I’m in hunting/stealth mode following the article I posted about our very hungry caterpillars. Here is the catch (just half an hour of patient searching): caterpillars and some in their pupa stage.
I’ve been reading up some more, and here is a translation of what I found on the French wiki site (for some reason these details are lacking in the English version) on the life-cycle. Never know, one of my readers may have the same problem, so I thought I’d share.
Adults are nocturnal (moth). In Western Europe this species produces two to three generations each year.
- – The young larva survive the winter months in silk cocoons which they weave by pulling two leaves together to form a sort of pouch, on the infested bush.
- – The first generation of moths takes flight in June.
- – Eggs are laid in groups on the under-side of leaves.
- – Eggs become caterpillars.
- – Caterpillars,, when fully grown, measure 35 – 40mm in length. They then transform into pupa.
- – The pupa phase lasts approximately one month (hanging by the tail in a cocoon spun between two leaves)
- – Then it becomes a moth.
- – The last generation of the year (as caterpillars) then makes cocoons between 2 leaves to pass the winter.
- They leave their cocoons from March and start feeling on the leaves.
This explains why I’m finding 2 stages of development (caterpillars and the beginnings of pupa. I can’t go hunting for eggs because my eye-sight isn’t good enough but I sure can destroy as many of these things as I can find and stop the next generation from being able to transform. I hope that by acting now (and in the coming weeks) I will be able to limit the number of moths (therefore future eggs). If necessary, we will prune the second bush right down to a stump (and burn) before next Spring.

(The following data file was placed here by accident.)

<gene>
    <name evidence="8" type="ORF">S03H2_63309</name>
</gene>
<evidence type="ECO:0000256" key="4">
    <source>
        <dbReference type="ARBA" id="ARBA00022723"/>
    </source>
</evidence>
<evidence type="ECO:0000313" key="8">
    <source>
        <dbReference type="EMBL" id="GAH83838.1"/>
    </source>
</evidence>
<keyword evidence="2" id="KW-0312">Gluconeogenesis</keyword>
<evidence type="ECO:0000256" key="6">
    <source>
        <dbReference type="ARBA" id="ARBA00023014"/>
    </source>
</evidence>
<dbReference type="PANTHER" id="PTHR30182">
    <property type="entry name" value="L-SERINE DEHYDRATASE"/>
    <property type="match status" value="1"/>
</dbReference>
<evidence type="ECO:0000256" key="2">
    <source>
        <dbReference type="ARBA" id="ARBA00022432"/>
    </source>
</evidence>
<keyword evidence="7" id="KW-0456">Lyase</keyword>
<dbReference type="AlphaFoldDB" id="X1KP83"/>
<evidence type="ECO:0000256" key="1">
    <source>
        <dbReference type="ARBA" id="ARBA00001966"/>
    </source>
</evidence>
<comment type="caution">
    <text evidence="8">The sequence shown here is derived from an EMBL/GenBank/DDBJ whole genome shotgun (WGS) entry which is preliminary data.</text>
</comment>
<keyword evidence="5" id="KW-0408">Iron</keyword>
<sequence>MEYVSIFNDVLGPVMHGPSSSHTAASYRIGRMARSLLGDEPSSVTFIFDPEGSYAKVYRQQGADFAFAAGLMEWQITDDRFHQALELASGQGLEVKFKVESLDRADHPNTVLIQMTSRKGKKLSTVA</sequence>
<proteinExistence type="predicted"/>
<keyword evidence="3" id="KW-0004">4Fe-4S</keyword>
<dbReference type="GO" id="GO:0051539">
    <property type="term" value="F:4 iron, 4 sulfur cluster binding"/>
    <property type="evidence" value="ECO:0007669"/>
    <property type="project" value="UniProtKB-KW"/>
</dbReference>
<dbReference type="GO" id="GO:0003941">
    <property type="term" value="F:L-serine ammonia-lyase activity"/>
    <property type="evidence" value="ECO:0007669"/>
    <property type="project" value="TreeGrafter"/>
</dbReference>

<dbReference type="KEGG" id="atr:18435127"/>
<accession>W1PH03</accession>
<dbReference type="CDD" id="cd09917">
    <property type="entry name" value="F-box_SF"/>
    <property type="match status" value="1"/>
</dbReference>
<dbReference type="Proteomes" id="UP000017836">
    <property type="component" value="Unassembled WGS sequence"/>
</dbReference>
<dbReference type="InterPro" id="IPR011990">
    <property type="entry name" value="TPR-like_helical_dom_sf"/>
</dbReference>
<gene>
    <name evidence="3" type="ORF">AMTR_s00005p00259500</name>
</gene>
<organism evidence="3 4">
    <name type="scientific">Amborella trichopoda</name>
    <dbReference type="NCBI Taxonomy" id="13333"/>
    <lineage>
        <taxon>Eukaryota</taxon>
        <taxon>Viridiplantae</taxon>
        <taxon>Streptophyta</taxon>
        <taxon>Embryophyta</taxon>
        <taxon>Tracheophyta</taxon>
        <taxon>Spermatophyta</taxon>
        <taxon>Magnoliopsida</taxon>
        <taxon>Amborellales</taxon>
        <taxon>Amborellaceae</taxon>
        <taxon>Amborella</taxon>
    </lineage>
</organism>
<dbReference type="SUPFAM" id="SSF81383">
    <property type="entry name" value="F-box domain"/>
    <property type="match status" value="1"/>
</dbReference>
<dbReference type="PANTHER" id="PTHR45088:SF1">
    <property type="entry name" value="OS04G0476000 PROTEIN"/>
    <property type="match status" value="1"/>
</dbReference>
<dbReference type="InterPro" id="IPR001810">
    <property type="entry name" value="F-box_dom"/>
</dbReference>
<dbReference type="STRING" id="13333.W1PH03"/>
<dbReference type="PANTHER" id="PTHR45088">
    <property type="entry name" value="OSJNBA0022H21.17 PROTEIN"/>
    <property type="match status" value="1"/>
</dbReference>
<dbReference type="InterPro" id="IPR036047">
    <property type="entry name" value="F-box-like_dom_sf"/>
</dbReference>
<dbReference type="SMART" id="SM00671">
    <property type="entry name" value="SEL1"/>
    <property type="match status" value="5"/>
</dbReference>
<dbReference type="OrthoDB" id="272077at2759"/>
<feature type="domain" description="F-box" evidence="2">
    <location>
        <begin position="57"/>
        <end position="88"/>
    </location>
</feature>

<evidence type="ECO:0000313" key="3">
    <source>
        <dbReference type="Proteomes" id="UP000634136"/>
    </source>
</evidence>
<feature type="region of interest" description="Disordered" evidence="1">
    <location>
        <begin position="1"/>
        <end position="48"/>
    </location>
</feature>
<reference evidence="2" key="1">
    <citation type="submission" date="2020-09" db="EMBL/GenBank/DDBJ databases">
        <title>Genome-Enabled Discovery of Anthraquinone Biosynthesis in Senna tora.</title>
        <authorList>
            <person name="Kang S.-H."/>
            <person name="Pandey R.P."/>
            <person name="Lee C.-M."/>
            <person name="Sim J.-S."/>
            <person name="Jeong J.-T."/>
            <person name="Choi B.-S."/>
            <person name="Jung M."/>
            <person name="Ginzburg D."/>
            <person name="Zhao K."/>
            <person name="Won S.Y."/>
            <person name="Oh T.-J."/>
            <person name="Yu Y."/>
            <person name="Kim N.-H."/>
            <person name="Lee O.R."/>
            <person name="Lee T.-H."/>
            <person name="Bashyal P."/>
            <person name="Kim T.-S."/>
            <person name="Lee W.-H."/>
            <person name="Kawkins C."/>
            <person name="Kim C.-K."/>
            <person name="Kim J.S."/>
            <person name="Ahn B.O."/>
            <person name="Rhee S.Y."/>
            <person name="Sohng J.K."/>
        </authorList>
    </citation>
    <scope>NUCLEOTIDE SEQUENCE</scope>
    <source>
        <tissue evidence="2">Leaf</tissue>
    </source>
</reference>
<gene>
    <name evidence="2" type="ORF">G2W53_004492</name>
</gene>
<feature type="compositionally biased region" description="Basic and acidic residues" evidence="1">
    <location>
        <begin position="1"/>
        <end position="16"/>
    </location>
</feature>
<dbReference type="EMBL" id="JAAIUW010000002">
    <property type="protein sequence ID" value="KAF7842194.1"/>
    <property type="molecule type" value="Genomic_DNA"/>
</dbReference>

What I found interesting is . . . this insect lives exclusively on the boxwood bush/tree. “Hunting” for them is rather like cross stitch lol. You know, when you’re checking over your stitching, to make sure you haven’t made a mistake? My eye is becoming fully-trained to spot the slightest sign of silk, any leaf that is turned the wrong way, any 2 leaves that look stuck together because there’s always a caterpillar hiding.
There might not be any natural predators in France for this ravenous caterpillar that has come from Eastern Asia . . . but they’re going to have to deal with me! One of my French readers has suggested I use “black soap” in a diluted spray or a rhubarb leaf cocktail . . . So will add that to my arsenal too.